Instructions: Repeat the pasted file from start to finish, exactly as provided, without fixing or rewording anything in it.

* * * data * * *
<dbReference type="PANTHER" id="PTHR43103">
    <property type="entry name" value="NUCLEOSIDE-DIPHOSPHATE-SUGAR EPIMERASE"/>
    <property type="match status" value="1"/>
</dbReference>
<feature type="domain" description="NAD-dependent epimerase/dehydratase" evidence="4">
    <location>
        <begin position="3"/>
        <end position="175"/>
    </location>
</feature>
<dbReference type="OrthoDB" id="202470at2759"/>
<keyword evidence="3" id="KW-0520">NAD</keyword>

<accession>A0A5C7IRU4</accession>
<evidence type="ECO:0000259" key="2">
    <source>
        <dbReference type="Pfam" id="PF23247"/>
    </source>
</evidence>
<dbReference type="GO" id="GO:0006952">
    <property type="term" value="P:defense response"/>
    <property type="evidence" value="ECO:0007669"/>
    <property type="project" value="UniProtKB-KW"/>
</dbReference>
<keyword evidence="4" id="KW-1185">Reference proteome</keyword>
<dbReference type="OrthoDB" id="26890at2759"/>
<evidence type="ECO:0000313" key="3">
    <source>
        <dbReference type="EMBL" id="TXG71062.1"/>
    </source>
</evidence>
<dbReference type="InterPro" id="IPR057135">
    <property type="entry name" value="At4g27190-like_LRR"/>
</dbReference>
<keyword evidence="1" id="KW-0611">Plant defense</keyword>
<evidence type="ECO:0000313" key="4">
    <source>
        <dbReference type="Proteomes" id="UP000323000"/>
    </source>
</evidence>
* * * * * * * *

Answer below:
<dbReference type="PANTHER" id="PTHR43103">
    <property type="entry name" value="NUCLEOSIDE-DIPHOSPHATE-SUGAR EPIMERASE"/>
    <property type="match status" value="1"/>
</dbReference>
<feature type="domain" description="NAD-dependent epimerase/dehydratase" evidence="4">
    <location>
        <begin position="3"/>
        <end position="175"/>
    </location>
</feature>
<dbReference type="OrthoDB" id="202470at2759"/>
<keyword evidence="3" id="KW-0520">NAD</keyword>

<accession>A0A5C7IRU4</accession>
<evidence type="ECO:0000259" key="2">
    <source>
        <dbReference type="Pfam" id="PF23247"/>
    </source>
</evidence>
<dbReference type="GO" id="GO:0006952">
    <property type="term" value="P:defense response"/>
    <property type="evidence" value="ECO:0007669"/>
    <property type="project" value="UniProtKB-KW"/>
</dbReference>
<keyword evidence="4" id="KW-1185">Reference proteome</keyword>
<dbReference type="OrthoDB" id="26890at2759"/>
<evidence type="ECO:0000313" key="3">
    <source>
        <dbReference type="EMBL" id="TXG71062.1"/>
    </source>
</evidence>
<dbReference type="InterPro" id="IPR057135">
    <property type="entry name" value="At4g27190-like_LRR"/>
</dbReference>
<keyword evidence="1" id="KW-0611">Plant defense</keyword>
<evidence type="ECO:0000313" key="4">
    <source>
        <dbReference type="Proteomes" id="UP000323000"/>
    </source>
</evidence>